04 March, 2009

Three weeks in

Two days ago and three weeks into Salt, I had an "ah-hah" moment. As I was fleshing out scenes for my first story in a Steno notebook - idea, characters, setting, action - I thought, "I'm so glad I'm here." Writing out scenes seems like a pretty elementary exercise, but I can't emphasize enough how invaluable it is to brainstorm a sequence and a framework for the narrative before getting much, if any, tape, even if it's purely hypothetical. Mapping out scenes introduces a degree of control into a process I've always felt to be uncontrollable.

I was initially drawn to doing a story on the Lewiston Somali community's food culture. I wondered how the Somali's eating habits had been affected by years in Kenyan refugee camps and transplantation to cold, temperate Maine. I was also curious about their views on American food and culture. I spent an afternoon poking around five or six of the Somali-run shops and restaurants on Lisbon Street, learning about Somali foods (I knew little) and trying to cast my story's characters.

Mogadishu, a small store and eatery on Lisbon Street fit well into the narrative I was envisioning. I returned to Lewiston and spent another Saturday at the store, this time with my flash recorder and mic. Mogadishu carries everything from cardamom and halal goat meat, to laundry detergent and winter jackets, and is a gathering point for Somali families and groups of women. During my visit, I recorded the sounds cooking: the spatter of frying sambusa and slow bubble of goat meat simmering in a garlicky tomato and cilantro sauce. I also met several of the store owner's children, who speak impeccable American English. I imagined the story would follow the arc of a day, beginning in the store with the cooking of samosas, segueing to the Lewiston middle school cafeteria for lunchtime, where both American and Somali children eat an all-American meal provided by the school. The story would come to a close in the store owner's home, over a traditional Somali dinner.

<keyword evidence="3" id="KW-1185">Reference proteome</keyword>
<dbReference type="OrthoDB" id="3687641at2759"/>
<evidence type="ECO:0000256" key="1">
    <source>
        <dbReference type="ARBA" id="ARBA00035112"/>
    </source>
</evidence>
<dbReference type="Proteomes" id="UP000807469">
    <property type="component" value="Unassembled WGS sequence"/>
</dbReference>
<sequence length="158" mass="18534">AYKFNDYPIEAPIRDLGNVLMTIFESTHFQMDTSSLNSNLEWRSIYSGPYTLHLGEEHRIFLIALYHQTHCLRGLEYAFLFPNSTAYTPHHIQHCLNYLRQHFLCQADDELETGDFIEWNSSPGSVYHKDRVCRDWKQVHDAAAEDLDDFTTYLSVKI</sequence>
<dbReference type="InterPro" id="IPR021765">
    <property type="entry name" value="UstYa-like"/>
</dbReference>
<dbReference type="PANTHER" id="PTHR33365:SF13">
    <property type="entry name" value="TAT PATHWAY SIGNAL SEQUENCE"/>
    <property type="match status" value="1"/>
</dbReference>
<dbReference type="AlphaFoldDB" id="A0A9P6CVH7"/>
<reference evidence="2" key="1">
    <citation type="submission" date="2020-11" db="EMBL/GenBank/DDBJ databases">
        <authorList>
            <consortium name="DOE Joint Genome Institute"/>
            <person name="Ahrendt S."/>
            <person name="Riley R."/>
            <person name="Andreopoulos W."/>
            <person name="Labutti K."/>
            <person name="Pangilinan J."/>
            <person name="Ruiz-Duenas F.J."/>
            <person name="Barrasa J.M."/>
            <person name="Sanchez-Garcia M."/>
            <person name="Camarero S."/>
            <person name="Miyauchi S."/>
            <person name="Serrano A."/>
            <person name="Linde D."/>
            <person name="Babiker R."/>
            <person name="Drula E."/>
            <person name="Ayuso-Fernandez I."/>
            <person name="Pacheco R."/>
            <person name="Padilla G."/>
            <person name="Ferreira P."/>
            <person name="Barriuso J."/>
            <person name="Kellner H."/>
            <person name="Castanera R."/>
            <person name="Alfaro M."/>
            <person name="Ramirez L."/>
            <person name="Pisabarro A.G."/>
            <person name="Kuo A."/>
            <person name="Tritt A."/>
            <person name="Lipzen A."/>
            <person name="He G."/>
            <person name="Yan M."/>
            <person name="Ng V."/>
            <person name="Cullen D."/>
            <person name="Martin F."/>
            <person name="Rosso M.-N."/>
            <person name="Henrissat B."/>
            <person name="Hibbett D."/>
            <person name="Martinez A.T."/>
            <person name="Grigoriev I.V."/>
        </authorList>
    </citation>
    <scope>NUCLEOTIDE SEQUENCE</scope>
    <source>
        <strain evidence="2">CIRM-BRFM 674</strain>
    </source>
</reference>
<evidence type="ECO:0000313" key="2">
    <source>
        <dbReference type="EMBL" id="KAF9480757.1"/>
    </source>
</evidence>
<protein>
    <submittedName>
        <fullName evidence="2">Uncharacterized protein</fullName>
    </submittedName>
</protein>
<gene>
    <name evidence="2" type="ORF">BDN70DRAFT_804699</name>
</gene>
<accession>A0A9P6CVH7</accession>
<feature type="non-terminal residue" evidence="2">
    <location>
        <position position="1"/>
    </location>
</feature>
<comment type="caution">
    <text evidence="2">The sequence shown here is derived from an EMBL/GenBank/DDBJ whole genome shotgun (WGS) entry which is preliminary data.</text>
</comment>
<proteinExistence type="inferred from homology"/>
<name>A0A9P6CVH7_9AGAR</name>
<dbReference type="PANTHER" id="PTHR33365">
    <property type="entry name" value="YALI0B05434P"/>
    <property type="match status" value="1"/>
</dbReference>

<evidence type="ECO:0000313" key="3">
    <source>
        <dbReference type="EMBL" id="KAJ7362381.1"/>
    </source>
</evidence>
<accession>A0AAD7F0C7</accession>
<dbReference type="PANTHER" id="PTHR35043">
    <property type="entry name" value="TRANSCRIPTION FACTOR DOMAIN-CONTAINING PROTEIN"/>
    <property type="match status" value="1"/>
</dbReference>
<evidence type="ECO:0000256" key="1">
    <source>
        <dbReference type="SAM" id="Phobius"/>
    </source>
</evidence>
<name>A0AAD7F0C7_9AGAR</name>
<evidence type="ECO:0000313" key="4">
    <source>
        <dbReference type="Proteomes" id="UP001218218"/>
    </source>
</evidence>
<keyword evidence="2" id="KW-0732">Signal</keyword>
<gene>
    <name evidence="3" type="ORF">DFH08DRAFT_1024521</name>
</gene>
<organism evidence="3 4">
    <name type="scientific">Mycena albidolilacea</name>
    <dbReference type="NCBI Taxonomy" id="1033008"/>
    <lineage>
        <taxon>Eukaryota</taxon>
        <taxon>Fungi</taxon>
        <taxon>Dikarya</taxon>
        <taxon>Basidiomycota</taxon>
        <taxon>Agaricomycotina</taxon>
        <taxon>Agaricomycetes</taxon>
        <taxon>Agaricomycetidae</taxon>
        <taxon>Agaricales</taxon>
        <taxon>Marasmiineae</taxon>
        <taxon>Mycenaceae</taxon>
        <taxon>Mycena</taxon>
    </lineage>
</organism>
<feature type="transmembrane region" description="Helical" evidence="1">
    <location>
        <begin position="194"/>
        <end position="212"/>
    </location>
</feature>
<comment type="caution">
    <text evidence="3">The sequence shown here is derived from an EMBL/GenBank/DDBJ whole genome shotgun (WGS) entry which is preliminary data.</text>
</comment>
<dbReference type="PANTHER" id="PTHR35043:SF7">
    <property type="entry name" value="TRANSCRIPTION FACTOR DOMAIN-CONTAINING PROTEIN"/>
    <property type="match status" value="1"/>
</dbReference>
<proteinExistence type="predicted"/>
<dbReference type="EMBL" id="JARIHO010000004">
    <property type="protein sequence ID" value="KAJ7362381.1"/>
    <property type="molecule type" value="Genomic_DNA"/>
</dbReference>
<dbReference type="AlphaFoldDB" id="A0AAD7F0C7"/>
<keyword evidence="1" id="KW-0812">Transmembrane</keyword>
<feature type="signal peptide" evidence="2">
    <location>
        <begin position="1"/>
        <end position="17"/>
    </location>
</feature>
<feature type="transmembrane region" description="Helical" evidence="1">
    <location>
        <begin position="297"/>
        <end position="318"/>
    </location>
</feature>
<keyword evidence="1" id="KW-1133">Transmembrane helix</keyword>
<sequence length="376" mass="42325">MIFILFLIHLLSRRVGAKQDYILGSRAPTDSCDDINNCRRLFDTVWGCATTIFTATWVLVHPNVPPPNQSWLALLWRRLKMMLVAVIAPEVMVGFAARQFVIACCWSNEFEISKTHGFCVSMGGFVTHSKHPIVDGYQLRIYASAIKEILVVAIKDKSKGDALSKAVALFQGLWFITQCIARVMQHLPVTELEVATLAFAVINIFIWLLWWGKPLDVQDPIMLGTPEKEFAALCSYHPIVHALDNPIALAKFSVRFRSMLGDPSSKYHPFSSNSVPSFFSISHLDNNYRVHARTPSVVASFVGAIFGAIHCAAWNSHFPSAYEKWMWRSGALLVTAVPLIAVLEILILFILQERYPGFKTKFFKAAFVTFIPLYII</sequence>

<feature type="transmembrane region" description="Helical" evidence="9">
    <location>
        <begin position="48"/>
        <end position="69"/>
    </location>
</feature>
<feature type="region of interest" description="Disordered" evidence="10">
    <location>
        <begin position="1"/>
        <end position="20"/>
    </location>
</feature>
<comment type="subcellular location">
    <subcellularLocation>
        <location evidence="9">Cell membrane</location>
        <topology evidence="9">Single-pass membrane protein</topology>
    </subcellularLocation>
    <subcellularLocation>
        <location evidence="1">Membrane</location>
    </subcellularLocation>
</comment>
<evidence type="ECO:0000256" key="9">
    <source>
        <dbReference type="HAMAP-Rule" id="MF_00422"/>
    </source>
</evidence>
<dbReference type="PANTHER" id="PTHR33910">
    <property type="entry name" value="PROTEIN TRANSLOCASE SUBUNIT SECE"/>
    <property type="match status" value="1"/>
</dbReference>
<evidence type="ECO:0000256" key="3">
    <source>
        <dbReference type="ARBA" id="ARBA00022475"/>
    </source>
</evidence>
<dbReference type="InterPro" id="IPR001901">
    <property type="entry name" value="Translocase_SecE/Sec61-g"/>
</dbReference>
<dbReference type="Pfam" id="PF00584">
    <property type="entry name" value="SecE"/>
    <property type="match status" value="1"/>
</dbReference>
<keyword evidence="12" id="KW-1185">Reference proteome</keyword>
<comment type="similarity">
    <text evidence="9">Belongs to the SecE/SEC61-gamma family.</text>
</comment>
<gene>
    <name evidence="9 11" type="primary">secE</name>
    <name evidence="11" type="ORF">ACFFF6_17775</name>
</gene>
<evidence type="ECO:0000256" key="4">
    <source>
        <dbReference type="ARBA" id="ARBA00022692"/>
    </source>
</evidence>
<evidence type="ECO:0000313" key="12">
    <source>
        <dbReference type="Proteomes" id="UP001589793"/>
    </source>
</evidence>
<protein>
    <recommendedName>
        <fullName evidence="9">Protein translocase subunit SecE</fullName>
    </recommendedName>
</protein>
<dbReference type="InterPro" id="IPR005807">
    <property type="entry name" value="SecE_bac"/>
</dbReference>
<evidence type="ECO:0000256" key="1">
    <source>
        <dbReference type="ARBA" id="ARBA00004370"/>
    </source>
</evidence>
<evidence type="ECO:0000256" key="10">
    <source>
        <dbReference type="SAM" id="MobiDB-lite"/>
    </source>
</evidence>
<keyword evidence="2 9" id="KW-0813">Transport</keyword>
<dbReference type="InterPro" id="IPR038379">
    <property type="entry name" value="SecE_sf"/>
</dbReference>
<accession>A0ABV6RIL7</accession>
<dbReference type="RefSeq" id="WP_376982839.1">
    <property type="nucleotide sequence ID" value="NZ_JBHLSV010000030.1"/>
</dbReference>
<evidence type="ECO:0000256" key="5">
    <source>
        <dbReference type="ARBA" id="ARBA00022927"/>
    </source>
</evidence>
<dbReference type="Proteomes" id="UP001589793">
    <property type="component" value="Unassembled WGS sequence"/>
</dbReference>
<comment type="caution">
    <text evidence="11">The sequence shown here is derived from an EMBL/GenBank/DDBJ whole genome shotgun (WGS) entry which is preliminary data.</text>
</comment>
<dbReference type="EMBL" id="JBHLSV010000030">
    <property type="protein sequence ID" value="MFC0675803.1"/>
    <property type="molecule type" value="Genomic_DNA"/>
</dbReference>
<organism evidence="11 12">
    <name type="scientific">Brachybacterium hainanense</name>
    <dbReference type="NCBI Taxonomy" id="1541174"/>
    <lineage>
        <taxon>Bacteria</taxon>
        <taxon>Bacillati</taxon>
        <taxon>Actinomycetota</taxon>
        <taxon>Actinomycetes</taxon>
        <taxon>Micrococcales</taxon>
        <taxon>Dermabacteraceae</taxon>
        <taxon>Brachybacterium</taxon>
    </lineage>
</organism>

NPR Northeastern Bureau Chief Andrea de Leon paid her annual visit to Salt on Tuesday and this is the story I pitched her. But on Wednesday, I had an interview with someone named Amy from Coastal Enterprise Initiatives, a local community-development organization, that may have changed everything. I almost canceled the interview because I thought the information was no longer relevant to my story. Lesson learned: never cancel an interview. Amy has spent years working with the Somali community and provided such invaluable insight into Somali - especially Somali female - culture, which is of particular interest to me. Lesson two learned: know the issue, but also know the organization; I'd studied up on Somali culture, but not on CEI.

Amy told me the story of one Somali Bantu woman in particular. After ten minutes, I was sold. Utterly ready to drop everything, scratch my carefully crafted scenes and pitch again. I'm meeting Amy in Lewiston tomorrow, and she's going to introduce us. I'm going with an open mind, but am going to listen to my gut.

Three weeks into Salt, one thing is abundantly clear: the story-building process isn't linear, and is far from predictable.